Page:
[nSLUG] Slightly OT: icons and how we sometimes feel

Dop Ganger nslug at fop.ns.ca
Sun Apr 15 21:39:30 ADT 2007

On Sat, 14 Apr 2007, George N. White III wrote:

> I think the key factor is not so much the generational difference as
> it is the greater complexity of things people buy.  When I was growing
> up, the big technology choice was the brand of bicycle.  There really
> wasn't much difference between brands, although some used metric and
> some English parts, so it was easier to find a wrench that fit if your
> friend's bike had the same size nuts.

The similarities are only superficial; the bicycle was the first mass 
produced item that brought planned obsolescence into play. Items like 
wheel nuts might be the same, but when you start digging deeper things go 
haywire. For example, with the bottom bracket (pedals attach to cranks 
which attach to each other by the bottom bracket) there's:

* British ISO, 1.370" x 24 threads per inch or 1.375" x 24 tpi
* Italian, 36mm x 24 tpi
* French, 35 x 1mm
* Swiss, 35 x 1mm (but with opposite threading to French because the 
French design tends to unscrew itself)
* Raleigh, 1 3/8" x 26tpi
* Ashtabula, 24tpi or 28tpi
* ISIS Overdrive, 48 x 1.5mm

On top of the different types of threading there's also the width of the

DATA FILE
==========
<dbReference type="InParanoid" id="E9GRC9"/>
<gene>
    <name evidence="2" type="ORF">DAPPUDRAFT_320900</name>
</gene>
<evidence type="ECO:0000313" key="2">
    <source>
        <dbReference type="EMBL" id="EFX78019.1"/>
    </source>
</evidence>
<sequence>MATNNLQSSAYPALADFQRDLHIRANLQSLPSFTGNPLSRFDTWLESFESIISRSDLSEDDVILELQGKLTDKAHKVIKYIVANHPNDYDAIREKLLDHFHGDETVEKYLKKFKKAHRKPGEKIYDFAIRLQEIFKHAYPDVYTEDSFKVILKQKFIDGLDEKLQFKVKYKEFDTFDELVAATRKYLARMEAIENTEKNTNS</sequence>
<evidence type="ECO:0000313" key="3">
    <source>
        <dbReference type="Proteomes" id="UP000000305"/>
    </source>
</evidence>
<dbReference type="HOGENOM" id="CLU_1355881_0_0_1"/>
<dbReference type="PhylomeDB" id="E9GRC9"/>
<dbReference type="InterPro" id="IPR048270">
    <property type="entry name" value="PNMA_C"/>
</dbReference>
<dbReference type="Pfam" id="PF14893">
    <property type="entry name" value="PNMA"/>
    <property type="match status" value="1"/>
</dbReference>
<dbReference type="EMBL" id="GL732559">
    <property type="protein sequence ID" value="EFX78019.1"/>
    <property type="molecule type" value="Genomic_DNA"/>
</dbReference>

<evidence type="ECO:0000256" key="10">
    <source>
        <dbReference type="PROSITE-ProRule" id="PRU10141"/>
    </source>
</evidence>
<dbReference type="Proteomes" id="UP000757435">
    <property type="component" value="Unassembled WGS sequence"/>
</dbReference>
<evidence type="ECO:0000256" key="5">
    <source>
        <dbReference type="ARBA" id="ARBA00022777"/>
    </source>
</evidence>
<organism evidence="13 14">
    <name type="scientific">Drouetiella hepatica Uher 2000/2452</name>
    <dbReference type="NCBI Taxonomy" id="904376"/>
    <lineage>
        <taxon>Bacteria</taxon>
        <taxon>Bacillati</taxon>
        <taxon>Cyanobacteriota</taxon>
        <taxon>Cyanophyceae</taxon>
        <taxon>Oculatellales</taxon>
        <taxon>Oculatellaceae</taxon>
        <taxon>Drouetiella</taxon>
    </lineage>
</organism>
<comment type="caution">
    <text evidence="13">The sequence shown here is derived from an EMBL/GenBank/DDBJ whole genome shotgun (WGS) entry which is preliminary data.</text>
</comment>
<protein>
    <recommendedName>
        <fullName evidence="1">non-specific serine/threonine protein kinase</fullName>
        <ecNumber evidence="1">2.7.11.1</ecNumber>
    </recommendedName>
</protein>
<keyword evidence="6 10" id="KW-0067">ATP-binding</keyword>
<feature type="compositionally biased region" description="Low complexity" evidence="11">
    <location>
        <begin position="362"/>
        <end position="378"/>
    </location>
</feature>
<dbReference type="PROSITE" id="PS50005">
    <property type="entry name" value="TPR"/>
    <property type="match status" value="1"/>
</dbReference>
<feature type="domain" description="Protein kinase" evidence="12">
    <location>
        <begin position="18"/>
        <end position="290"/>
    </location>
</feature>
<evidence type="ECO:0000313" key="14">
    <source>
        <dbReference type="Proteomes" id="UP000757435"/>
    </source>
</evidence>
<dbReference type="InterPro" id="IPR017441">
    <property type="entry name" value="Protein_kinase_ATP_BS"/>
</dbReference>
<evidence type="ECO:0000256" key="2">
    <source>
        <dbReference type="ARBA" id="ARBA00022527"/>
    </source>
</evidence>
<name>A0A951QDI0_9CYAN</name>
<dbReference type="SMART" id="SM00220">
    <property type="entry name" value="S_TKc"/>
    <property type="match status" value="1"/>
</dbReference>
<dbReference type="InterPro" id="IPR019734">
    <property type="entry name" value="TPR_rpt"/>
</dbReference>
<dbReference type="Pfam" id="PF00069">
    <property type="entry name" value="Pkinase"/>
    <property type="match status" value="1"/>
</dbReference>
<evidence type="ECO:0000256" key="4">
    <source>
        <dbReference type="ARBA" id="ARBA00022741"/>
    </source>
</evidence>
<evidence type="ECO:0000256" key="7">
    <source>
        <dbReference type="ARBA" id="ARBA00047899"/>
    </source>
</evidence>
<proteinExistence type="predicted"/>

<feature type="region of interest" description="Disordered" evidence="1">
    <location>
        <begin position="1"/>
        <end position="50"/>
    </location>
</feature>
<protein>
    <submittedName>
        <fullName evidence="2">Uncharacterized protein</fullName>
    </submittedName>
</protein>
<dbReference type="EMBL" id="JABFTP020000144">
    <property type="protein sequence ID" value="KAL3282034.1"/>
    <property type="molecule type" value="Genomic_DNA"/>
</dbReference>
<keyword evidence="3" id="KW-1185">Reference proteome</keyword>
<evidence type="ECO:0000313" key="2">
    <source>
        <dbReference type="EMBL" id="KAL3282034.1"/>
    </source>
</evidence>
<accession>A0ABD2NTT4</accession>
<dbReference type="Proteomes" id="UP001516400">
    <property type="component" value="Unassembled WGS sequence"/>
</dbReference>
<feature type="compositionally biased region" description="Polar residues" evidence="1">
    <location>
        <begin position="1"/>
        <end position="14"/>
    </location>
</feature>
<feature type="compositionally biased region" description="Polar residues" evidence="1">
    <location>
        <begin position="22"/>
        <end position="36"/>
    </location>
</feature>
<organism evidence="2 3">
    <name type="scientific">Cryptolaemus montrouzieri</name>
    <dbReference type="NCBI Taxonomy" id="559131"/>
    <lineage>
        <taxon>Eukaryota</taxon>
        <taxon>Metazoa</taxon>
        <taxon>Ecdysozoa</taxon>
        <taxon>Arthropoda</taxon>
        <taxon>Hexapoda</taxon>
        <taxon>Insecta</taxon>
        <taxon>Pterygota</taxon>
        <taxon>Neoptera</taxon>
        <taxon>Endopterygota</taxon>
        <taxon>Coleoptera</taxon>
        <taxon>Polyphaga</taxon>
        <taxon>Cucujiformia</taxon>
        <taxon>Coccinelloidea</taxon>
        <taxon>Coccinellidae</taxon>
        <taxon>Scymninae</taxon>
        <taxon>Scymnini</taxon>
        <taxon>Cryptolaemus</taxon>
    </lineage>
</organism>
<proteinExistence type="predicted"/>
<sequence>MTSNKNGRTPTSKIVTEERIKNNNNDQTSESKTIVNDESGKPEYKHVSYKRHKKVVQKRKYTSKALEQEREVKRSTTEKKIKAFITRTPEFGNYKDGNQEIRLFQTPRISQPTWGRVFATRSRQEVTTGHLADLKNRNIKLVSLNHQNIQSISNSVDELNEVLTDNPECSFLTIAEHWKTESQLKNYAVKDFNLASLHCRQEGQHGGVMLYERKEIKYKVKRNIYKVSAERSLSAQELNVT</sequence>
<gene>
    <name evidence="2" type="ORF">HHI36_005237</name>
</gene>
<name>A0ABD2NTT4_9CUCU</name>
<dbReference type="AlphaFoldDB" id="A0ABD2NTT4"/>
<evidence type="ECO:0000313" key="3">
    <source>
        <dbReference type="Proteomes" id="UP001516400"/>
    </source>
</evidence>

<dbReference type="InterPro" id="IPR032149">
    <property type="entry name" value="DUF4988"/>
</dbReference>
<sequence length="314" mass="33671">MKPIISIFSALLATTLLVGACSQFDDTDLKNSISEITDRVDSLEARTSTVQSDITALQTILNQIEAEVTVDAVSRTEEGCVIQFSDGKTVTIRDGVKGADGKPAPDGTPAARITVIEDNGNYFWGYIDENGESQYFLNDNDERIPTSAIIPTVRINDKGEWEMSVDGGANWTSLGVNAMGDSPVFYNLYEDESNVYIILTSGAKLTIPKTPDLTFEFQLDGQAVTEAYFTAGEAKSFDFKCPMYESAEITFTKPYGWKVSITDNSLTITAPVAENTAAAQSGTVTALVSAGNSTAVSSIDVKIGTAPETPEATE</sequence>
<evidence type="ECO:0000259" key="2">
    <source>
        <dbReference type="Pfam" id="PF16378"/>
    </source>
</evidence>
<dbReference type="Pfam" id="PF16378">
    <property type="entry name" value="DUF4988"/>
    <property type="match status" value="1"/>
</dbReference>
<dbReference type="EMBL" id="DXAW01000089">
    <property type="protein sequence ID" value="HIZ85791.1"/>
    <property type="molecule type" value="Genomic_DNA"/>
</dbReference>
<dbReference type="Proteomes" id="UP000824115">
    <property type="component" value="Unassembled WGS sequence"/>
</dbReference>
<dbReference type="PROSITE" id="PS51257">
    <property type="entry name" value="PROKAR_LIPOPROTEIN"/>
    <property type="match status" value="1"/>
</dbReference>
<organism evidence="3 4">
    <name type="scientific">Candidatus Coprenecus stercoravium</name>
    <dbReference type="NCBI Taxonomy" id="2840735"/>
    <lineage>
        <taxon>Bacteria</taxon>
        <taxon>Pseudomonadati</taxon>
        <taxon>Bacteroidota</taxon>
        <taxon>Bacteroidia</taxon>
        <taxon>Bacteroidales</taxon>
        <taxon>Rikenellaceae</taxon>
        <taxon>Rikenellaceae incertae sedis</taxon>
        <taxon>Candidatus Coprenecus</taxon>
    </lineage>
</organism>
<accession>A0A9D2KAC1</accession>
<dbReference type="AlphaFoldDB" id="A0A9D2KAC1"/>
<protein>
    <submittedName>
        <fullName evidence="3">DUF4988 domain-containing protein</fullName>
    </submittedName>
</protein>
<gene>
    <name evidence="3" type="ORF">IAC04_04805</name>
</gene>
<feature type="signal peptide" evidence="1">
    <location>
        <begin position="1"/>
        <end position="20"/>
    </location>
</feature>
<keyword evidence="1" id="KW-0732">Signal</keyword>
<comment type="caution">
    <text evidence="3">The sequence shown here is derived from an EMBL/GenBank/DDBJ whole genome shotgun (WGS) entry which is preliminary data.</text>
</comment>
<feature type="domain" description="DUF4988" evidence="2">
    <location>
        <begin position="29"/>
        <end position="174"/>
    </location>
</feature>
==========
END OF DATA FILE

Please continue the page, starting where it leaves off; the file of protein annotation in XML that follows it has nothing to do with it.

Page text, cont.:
bottom bracket, which varies from design to design.

Another oddity is gearing; standard derailleur type systems started off 
with 5 sprockets (although there were some early designs with fewer), then 
it went up to 6, 7 and 8, then 9 (requiring new chain designs) and now 10 
(with really expensive chain designs). Each generation requires different 
shifters for indexed shifting to work, essentially requiring a new 
drivetrain (or, as the bike industry would prefer, a new bike).

Pretty much anything that can be changed has different standards and 
sizes; stems, handlebars, seatposts, racks, panniers, you name it. It 
changes every year, too.

Just remember next time you're cursing a piece of DDR ram for not being 
the right speed that you've got it easy!

Cheers... Dop.


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